Hidden within a fire-scorched structure near the Nile River in Aswan, Egypt, archaeologists discovered the entrance to a 2,000-year-old family tomb. Inside, they found 30 mummies of various ages, including several arthritis-ridden elderly people, as well as children and a newborn.
Though the archaeologists have yet to date the tomb, they suspect a single family buried their dead in it over generations spanning the the Ptolemaic and Roman periods (the first century B.C. to the second or third century A.D.), according to Patrizia Piacentini, a professor of Egyptology and Egyptian Archaeology at the University of Milan, who was co-director of the excavation.
This new tomb is one of more than 300 recently discovered surrounding the Mausoleum of the Aga Khan, a pink granite structure built in the 20th century that sits on top of a slight hill along the Nile River. But while most of the other tombs were found underground or dug into rocky hills, this particular tomb was unique in that it was found inside a larger above-ground structure, which the researchers think was likely used as a place of sacrifice.
"It seems that, due to its position along a valley of access to the necropolis, this building was used as a sacred enclosure where sacrifices were offered to the god Khnum in the form of aries, creator god and protector of the fertile floods of the Nile, particularly revered in Aswan," Piacentini told Live Science. "Who better than him could have propitiated the eternal life of those who rested in this necropolis?"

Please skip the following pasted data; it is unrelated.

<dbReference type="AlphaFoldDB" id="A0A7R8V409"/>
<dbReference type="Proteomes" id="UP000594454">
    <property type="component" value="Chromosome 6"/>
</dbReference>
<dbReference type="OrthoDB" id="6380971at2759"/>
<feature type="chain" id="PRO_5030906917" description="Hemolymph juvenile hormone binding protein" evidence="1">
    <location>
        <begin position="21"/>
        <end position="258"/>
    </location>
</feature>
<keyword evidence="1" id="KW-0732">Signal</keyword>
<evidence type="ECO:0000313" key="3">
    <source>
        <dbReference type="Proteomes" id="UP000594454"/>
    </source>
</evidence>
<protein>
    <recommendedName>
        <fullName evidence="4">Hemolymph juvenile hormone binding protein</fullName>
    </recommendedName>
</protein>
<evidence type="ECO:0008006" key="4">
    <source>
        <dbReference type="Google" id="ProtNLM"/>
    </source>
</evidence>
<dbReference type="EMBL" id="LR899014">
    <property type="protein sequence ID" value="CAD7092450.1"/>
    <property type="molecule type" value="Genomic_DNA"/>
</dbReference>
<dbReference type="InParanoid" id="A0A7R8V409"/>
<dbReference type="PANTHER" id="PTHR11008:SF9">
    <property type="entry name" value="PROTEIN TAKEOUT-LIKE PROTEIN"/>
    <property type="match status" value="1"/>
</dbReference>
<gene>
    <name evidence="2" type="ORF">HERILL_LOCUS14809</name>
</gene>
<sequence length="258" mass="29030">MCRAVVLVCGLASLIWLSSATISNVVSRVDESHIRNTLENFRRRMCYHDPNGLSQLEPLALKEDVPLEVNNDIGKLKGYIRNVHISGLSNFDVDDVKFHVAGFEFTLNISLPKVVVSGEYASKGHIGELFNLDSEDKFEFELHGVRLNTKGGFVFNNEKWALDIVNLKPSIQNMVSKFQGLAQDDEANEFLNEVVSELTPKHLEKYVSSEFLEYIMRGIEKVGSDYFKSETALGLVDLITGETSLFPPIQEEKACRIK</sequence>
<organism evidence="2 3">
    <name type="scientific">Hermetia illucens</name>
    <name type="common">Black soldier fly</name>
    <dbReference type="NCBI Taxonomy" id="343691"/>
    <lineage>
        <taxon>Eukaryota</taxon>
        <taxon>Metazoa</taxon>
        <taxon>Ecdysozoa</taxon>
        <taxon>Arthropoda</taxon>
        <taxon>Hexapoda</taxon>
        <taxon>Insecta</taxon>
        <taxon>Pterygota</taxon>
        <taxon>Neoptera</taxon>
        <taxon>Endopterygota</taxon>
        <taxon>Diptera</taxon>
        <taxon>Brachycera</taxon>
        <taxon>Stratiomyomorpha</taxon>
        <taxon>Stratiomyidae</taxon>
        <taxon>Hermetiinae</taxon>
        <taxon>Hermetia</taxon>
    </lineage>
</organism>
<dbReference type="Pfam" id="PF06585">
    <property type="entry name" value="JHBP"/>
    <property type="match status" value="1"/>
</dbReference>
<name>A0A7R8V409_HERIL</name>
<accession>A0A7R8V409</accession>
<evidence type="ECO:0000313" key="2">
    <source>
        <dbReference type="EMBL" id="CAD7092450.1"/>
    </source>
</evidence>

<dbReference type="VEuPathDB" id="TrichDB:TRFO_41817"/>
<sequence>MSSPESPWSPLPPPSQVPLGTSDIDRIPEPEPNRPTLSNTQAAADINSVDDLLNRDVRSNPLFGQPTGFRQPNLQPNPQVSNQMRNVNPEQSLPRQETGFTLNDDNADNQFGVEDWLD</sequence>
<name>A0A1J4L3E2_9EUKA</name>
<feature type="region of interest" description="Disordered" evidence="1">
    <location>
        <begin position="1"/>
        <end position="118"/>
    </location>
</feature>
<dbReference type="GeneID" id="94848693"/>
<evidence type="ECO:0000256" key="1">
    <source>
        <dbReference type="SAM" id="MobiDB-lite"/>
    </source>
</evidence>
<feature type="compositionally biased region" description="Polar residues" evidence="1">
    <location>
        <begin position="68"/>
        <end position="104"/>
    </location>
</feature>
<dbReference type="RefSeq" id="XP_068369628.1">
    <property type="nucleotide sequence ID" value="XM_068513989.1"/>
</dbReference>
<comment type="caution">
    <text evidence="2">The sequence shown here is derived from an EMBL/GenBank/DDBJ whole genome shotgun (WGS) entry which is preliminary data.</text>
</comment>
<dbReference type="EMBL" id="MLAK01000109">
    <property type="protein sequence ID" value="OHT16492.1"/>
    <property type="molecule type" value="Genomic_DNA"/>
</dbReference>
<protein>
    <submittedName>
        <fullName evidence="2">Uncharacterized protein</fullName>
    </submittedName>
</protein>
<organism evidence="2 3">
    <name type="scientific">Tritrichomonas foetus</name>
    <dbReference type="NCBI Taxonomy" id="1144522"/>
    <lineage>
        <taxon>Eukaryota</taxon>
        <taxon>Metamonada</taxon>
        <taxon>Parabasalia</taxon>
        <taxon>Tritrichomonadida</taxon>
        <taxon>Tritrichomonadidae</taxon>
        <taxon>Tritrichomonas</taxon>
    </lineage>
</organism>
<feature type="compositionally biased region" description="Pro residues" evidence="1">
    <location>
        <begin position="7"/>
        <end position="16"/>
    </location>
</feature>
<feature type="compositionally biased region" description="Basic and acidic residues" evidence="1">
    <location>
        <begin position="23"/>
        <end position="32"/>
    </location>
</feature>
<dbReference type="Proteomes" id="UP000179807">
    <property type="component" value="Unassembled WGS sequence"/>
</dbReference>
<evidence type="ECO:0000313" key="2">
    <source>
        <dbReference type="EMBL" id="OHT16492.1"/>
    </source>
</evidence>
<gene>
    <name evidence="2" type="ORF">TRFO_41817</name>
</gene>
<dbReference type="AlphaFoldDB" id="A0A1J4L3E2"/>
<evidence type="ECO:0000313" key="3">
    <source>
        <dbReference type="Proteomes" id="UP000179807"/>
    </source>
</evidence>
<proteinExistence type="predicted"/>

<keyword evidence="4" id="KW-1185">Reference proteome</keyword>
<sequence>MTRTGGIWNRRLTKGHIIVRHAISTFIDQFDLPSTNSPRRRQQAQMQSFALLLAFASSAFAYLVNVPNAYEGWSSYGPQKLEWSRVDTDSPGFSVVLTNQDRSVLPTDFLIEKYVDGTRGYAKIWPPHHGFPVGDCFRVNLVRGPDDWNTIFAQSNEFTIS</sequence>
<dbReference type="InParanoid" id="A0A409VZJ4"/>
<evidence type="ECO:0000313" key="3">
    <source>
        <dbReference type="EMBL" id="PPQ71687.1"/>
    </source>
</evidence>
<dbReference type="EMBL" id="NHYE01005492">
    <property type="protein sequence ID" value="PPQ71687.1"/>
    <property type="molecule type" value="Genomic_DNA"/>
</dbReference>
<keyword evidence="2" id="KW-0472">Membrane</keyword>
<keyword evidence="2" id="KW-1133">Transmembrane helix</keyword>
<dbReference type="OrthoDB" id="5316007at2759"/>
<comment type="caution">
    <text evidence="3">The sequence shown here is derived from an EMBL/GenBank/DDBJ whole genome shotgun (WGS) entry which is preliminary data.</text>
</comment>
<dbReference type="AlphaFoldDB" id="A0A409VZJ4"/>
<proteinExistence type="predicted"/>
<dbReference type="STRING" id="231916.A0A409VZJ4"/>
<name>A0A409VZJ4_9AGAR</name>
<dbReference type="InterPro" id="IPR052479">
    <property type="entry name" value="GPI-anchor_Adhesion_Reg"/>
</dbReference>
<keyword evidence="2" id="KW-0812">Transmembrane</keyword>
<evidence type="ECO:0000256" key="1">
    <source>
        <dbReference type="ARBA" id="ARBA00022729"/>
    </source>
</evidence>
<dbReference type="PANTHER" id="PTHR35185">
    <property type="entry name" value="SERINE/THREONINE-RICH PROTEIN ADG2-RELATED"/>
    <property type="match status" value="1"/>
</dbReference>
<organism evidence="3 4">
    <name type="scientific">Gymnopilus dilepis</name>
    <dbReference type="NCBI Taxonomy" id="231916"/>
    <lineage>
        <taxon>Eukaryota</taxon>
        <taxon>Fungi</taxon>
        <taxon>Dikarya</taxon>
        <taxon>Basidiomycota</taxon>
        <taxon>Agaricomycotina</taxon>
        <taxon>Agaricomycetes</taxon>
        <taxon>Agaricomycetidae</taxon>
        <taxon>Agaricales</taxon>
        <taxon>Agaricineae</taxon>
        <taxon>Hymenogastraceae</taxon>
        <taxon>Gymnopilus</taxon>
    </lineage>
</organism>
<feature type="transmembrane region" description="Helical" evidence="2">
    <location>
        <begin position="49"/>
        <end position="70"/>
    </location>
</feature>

Further supporting its use as a place of sacrifice, Piacentini and the team discovered signs of fire on the structure walls possibly from offering ceremonies; but some of the fire marks may have also been made by grave robbers, she added. Either way, inside that burned structure, they discovered animal bones, plant remains and offering tables.
Also hidden inside was a mummy of a man next to a copper necklace engraved with his name "Nikostratos."
At the bottom of a staircase leading to the tomb entrance — which had been dug out of the rock —, they found a broken offering vase that still contained small fruits. The tomb, which was made up of four deeply-excavated chambers, contained the remains of around 30 mummies.
Some of the mummies were very well preserved, such as the remains of a child tucked inside a terracotta sarcophagus, while others had their bandages and cartonnage, a material ancient Egyptians used to wrap mummies, cut by ancient robbers. The researchers also discovered a knife with an iron blade and wooden handle that may have been used by the plunderers. The researchers also say that Nikostratos was likely once inside the tomb with the other 30 mummies, but was taken out by the robbers.
The excavation was a joint venture between the Aswan and Nibian Antiquities Zone in Egypt and by the University of Milan in Italy; the researchers are continuing to analyze and date the finds.
"The study of the new discovered structure is just beginning," Piacentini said.
Originally published on Live Science.
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Yasemin is a staff writer at Live Science, covering health, neuroscience and biology. Her work has appeared in Scientific American, Science and the San Jose Mercury News. She has a bachelor's degree in biomedical engineering from the University of Connecticut and a graduate certificate in science communication from the University of California, Santa Cruz.